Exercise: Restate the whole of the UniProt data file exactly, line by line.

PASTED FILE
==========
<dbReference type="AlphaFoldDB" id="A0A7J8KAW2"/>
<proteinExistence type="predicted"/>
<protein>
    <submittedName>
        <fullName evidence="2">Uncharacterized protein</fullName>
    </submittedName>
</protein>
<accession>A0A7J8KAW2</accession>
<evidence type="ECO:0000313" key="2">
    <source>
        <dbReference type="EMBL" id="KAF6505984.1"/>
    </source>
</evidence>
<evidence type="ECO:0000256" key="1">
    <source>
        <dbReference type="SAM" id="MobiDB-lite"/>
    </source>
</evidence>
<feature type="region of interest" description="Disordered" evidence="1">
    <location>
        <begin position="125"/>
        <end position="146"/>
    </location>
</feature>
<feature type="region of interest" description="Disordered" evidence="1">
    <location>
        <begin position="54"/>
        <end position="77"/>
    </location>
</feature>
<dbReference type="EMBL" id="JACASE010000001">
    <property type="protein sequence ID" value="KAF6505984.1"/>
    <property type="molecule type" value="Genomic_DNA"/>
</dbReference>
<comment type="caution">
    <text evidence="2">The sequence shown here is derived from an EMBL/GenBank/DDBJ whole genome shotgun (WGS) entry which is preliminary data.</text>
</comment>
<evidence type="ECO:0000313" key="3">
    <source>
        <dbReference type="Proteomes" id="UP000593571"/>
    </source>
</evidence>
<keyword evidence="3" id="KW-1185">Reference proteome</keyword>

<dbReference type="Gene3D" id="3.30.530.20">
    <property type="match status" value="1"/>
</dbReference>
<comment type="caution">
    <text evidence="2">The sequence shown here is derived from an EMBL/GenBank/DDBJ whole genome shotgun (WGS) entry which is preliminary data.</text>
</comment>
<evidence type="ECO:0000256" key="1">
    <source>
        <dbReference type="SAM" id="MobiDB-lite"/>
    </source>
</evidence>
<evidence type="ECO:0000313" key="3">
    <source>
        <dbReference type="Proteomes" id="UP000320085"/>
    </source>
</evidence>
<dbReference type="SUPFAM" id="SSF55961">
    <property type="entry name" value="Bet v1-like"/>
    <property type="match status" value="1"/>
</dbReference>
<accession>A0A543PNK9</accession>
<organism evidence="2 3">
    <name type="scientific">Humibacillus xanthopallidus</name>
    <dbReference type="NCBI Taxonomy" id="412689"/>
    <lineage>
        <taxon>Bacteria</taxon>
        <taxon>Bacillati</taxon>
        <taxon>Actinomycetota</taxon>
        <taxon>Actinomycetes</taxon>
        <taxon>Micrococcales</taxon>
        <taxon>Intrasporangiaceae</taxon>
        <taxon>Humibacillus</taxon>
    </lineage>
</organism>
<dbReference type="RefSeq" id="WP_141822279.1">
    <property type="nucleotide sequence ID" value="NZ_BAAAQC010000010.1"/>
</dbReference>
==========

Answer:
<dbReference type="AlphaFoldDB" id="A0A7J8KAW2"/>
<proteinExistence type="predicted"/>
<protein>
    <submittedName>
        <fullName evidence="2">Uncharacterized protein</fullName>
    </submittedName>
</protein>
<accession>A0A7J8KAW2</accession>
<evidence type="ECO:0000313" key="2">
    <source>
        <dbReference type="EMBL" id="KAF6505984.1"/>
    </source>
</evidence>
<evidence type="ECO:0000256" key="1">
    <source>
        <dbReference type="SAM" id="MobiDB-lite"/>
    </source>
</evidence>
<feature type="region of interest" description="Disordered" evidence="1">
    <location>
        <begin position="125"/>
        <end position="146"/>
    </location>
</feature>
<feature type="region of interest" description="Disordered" evidence="1">
    <location>
        <begin position="54"/>
        <end position="77"/>
    </location>
</feature>
<dbReference type="EMBL" id="JACASE010000001">
    <property type="protein sequence ID" value="KAF6505984.1"/>
    <property type="molecule type" value="Genomic_DNA"/>
</dbReference>
<comment type="caution">
    <text evidence="2">The sequence shown here is derived from an EMBL/GenBank/DDBJ whole genome shotgun (WGS) entry which is preliminary data.</text>
</comment>
<evidence type="ECO:0000313" key="3">
    <source>
        <dbReference type="Proteomes" id="UP000593571"/>
    </source>
</evidence>
<keyword evidence="3" id="KW-1185">Reference proteome</keyword>

<dbReference type="Gene3D" id="3.30.530.20">
    <property type="match status" value="1"/>
</dbReference>
<comment type="caution">
    <text evidence="2">The sequence shown here is derived from an EMBL/GenBank/DDBJ whole genome shotgun (WGS) entry which is preliminary data.</text>
</comment>
<evidence type="ECO:0000256" key="1">
    <source>
        <dbReference type="SAM" id="MobiDB-lite"/>
    </source>
</evidence>
<evidence type="ECO:0000313" key="3">
    <source>
        <dbReference type="Proteomes" id="UP000320085"/>
    </source>
</evidence>
<dbReference type="SUPFAM" id="SSF55961">
    <property type="entry name" value="Bet v1-like"/>
    <property type="match status" value="1"/>
</dbReference>
<accession>A0A543PNK9</accession>
<organism evidence="2 3">
    <name type="scientific">Humibacillus xanthopallidus</name>
    <dbReference type="NCBI Taxonomy" id="412689"/>
    <lineage>
        <taxon>Bacteria</taxon>
        <taxon>Bacillati</taxon>
        <taxon>Actinomycetota</taxon>
        <taxon>Actinomycetes</taxon>
        <taxon>Micrococcales</taxon>
        <taxon>Intrasporangiaceae</taxon>
        <taxon>Humibacillus</taxon>
    </lineage>
</organism>
<dbReference type="RefSeq" id="WP_141822279.1">
    <property type="nucleotide sequence ID" value="NZ_BAAAQC010000010.1"/>
</dbReference>